“Yeah I know the type, frustrated, angular spinster, very dedicated to her calling, without a sense of humor, bossy and infuriatingly right every time.”

Physicist Dr. Laird (Alec Mango) and his assistant American scientist Gilbert Graham (Forrest Tucker) are performing a series of advanced and dangerous experiments with magnetic fields. The equipment they are using was not designed to carry that much of a load. An accident occurs and Laird’s other assistant is injured. The Ministry of Defense sends Brigadier Cartwright (Windham Goldie) to investigate. With him is the new assistant, computer expert Michele Dupont (Gaby Andre) and Oh My God she’s a woman! Despite it being preposterous because it is a highly skilled job, Michele manages to solve the power problem the men are having with their, shall we say, equipment. Laird is now of the opinion Michele is brilliant and not at all bossy. However, the risks involved with Laird’s experiments are still a problem.

The latest experiment with the updated system is interrupted. The experiment transforms some metal alloy that is not part of the test to change into a crumbling powder. Deputy Defense Minister Gerald Wilson (Geoffrey Charter) makes Laird’s project a top priority. A security team is sent to secure the project against espionage. The leader of the team is Jimmy Murray (Hugh Latimer).

Soon it’s discovered that the hyper-magnetic field the experiment generated has interrupted the Earth’s magnetic field. The result is strange weather patterns and the infiltration of cosmic rays to the planet. Sudden bursts of cosmic radiation causes strange affects to some people and to the insect life.

Then Mr. Smith (Martin Benson) comes to town. He approaches Graham and Dupont about the hazards Dr. Laird’s machine is creating. He warns them about the effects the cosmic radiation will have on life forms that have a quicker gestation period. Specifically the insects and what kinds of mutations could occur. It’s not long before the area is swarming with giant insects. Graham and Dupont figure out that Mr. Smith is an emissary from another world and Dr. Laird is mad and determined to continue with his experiments. Mr. Smith warns that if Laird continues, the Earth’s orbit will destabilize resulting in the Earth’s destruction.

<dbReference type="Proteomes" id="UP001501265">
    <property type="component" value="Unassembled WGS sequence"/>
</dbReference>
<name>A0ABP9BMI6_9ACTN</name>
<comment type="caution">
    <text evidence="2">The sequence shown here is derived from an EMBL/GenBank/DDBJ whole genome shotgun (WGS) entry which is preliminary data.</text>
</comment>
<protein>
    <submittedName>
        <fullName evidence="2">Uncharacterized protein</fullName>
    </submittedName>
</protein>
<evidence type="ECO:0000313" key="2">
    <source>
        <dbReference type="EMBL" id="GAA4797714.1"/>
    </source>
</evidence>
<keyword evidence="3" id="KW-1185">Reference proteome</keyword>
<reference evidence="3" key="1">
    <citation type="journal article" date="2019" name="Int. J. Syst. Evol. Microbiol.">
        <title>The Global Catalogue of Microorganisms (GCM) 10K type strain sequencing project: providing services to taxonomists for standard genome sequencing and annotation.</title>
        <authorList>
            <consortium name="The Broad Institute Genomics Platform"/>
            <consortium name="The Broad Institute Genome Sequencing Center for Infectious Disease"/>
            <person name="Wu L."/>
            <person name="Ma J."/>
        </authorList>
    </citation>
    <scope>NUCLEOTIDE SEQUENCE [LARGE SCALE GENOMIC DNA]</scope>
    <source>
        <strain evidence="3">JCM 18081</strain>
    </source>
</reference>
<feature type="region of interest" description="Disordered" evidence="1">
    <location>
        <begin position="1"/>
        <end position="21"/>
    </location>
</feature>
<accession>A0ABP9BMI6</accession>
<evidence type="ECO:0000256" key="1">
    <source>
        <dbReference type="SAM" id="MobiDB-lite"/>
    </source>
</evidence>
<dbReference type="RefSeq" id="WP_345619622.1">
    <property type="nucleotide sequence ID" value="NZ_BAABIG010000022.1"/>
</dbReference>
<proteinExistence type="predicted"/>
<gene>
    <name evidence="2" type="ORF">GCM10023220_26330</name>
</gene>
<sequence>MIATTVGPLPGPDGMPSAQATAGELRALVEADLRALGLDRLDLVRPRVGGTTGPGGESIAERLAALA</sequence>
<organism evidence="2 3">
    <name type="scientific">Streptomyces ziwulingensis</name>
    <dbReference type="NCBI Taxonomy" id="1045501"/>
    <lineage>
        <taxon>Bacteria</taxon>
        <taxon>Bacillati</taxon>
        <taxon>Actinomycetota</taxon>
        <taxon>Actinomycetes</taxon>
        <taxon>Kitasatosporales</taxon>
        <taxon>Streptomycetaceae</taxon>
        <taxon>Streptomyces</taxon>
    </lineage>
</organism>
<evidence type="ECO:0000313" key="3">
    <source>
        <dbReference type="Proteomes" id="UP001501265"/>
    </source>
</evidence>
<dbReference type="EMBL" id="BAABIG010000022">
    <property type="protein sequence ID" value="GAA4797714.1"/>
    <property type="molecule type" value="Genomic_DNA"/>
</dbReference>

“The Cosmic Monster” AKA “The Strange World of Planet X” was released in 1958 and was directed by Gilbert Gunn. It is a British independent film. The movie is actually part big bug movie. What a surprise. I expected a mad scientist and an alien from outer space. I also expected some insects but I did not realize the variety. Worms, centipedes, beetles, grasshoppers, spiders, even a salamander. The film combines just about every science fiction sub-genre. There’s even a little Theremin tossed in.

As a big bug movie fan I watch them all the time. Somehow I missed this one along the way. Yes, it’s a low budget affair but most of the big bug movies were. Some critics panned it, but big bug fans drooled. The bugs are real, but of course they are forced perspective. I don’t care. Many of my favorite big bug movies are forced perspective.

Originally a British TV mini series it was then done as a film. The movie is often compared to the “Quatermass” films which also had similar beginnings. The problem with the comparison is that “Quatermass” had a much bigger budget. Therefore, I find the comparison unfair. My only complaint was that the movie was a little dark, especially when all the bug action was going on. I attribute that to the fact that the movie didn’t get the TLC it needed to keep it in better shape. And yes, it took awhile to get to the bugs but all was forgiven when they finally made their appearance.

I love this movie. To me it is truly a lost gem.